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Greater Tulsa Reporter


Kimberly Johnson Has Long-Time Love of Libraries

By EMILY RAMSEY
Managing Editor

LIBRARY LOYALIST: Tulsa City-County Library CEO Kimberly Johnson assumed the leadership helm in January, replacing previous CEO Gary Shaffer. Johnson, a New York native, has worked for the Tulsa library system since 1998.


Courtesy photo


Editor’s Note: Tulsa City-County Library CEO Kimberly Johnson is one of Greater Tulsa Reporter’s “10 People to Watch in 2017,” as announced in its January 2017 issue.

As a self-proclaimed lifetime library user, it is only fitting that Kimberly Johnson would devote her professional life to improving a library system.

“The library has always played a special role in my life,” she says.

Johnson, who assumed the helm as Tulsa City-County Library chief executive officer at the beginning of the year, has been with the Tulsa library system since 1998, when she was originally hired as coordinator of the African-American Resource Center at Rudisill Regional Library.

From there, she has held various positions, including library manager, regional director and chief operating officer. Johnson also oversaw the preparation and opening of Librarium.

“Librarium was a project that allowed us to test many of our ideas of ways to address the 21st-century library user,” says Johnson, a New York native.

That quality of consistently looking at ways to further the library’s effectiveness in meeting community needs, Johnson feels, summarizes her aim with the library and the goals of her staff, many of whom have been with the organization for decades, just like Johnson.

“Our staff is passionate about our communities; they want the right books in the hands of the right people,” she says.

Johnson had an early experience during her school years with a librarian named Miss Sperling, who impacted her love of books.

“She was welcoming and challenged students to read at the next level,” Johnson says.
“At the Tulsa City-County Library, I feel like I’m surrounded by Miss Sperlings.”

Johnson’s love of books led her to earn her bachelor’s degree from the University of Tulsa in secondary education and English literature with her plan being to teach literature.

Although the library was not in her original plans, after reading the description for the job opening of coordinator of the African-American Resource Center at Rudisill Regional Library, a newly created position with the library system, she felt that the position lined up well with her skills and her educational background.

Regarding her professional goals, Johnson always knew that she would pursue a career that allowed her to serve.

“I do my job in service to others: what better place to do that than here at the library?” she says.

During her time as coordinator, Johnson created the historical All-Black Towns Bus Tour, which has continued to run every summer since 1999. The tour shines a light on Oklahoma’s history as having one of the highest number of all-black towns in the country between 1865 and 1915.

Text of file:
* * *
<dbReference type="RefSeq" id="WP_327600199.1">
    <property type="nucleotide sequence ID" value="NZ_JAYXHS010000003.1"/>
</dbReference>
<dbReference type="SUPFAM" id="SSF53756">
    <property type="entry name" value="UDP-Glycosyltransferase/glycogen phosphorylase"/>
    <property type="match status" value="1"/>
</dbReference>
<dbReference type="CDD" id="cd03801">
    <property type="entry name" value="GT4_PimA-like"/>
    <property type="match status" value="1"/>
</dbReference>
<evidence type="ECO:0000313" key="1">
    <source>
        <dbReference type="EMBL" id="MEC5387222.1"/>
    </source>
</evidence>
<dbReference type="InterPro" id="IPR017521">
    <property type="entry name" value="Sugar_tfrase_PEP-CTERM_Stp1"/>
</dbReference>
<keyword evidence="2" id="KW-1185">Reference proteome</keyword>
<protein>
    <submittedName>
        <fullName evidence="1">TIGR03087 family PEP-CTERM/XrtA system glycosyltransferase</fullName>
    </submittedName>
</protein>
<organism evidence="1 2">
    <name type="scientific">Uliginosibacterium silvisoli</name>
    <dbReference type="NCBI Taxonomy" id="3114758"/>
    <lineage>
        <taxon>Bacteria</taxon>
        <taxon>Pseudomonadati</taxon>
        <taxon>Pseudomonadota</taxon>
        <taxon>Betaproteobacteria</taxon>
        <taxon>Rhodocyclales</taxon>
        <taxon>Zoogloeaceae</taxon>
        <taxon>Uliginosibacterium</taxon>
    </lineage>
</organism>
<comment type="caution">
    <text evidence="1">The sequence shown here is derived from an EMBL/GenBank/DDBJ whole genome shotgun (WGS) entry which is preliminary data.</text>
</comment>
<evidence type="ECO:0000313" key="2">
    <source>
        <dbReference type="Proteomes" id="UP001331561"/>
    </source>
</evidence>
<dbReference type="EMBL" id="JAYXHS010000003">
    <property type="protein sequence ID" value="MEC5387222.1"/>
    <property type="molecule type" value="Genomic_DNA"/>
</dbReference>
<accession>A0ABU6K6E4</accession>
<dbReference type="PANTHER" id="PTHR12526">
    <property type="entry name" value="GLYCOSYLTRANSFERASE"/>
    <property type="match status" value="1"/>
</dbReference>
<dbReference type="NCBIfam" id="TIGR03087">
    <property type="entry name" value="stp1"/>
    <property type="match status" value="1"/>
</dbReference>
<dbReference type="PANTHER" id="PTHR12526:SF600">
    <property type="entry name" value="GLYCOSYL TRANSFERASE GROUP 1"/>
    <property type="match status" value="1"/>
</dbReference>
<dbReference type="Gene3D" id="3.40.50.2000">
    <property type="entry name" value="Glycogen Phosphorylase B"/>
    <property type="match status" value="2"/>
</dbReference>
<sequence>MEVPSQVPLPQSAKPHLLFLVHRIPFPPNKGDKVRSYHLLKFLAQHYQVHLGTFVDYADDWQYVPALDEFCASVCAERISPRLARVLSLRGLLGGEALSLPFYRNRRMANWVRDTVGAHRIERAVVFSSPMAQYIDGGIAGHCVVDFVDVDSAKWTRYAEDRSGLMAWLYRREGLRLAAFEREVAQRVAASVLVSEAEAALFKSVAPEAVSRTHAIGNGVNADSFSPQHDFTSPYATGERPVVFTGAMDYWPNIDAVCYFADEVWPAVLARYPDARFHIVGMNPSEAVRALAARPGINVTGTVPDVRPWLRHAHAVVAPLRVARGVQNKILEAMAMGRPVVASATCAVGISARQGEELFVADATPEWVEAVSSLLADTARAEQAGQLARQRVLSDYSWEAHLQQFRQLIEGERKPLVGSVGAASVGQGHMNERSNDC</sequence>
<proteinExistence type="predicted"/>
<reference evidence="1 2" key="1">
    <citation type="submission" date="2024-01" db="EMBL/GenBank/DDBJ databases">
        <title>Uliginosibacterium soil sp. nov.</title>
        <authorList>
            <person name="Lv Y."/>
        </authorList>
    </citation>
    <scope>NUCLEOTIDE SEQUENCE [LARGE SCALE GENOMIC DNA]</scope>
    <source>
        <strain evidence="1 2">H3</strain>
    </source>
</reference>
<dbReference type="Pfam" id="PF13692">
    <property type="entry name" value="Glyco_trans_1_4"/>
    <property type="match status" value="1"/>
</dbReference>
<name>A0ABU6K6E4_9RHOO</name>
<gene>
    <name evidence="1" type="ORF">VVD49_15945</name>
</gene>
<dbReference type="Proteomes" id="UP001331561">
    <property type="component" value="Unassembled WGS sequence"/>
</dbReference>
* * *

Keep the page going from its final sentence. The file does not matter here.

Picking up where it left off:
Once Johnson began with the library, “I felt like I had found my place,” she says. “The library was a natural fit for me.”

She later earned her master’s degree from the University of Oklahoma in library and information studies.

Johnson’s later jobs with the library put her in management roles, which allowed her to focus on more than serving solely the community but also library employees, she says.
Since Johnson took over as CEO in January, she has made it a goal to visit each library location within the library system.

She completed all of her visits earlier in the year and is currently on her second round.
“My visits allow me to see what our staff is dealing with and how we can improve,” she says.

Also, in the past six months, library staff has hosted library systems from Frisco, Texas, and Washington, D.C.

Johnson credits the library’s array of cutting-edge offerings as reason for the attention.
“Our library system is something that our customers can be proud of,” she says. “We are a model system for the country because of our offerings.”

Those offerings include maker spaces, digital literacy labs, audio labs, movies, music, books, spaces for community gatherings—“Think about the value of a library card, that all of these services are free with the card,” says Johnson.

Additionally, the library remains connected with the local schools to provide books for them. The library system has been a part of Books to Treasure for 15 years, a program sponsored by the Zarrow Family Foundation that gives a book to each Tulsa-area second-grader followed by a visit and book signing by the book’s author.

During summer 2017, the library saw 52,000 participants in its summer reading program.

“We are creating a more literate community,” she says.

Another benefit of reading?

“Books open up new worlds. They evoke empathy and compassion and help make the world better.”

Spoken like a true book, and library, lover.

Updated 11-16-2017

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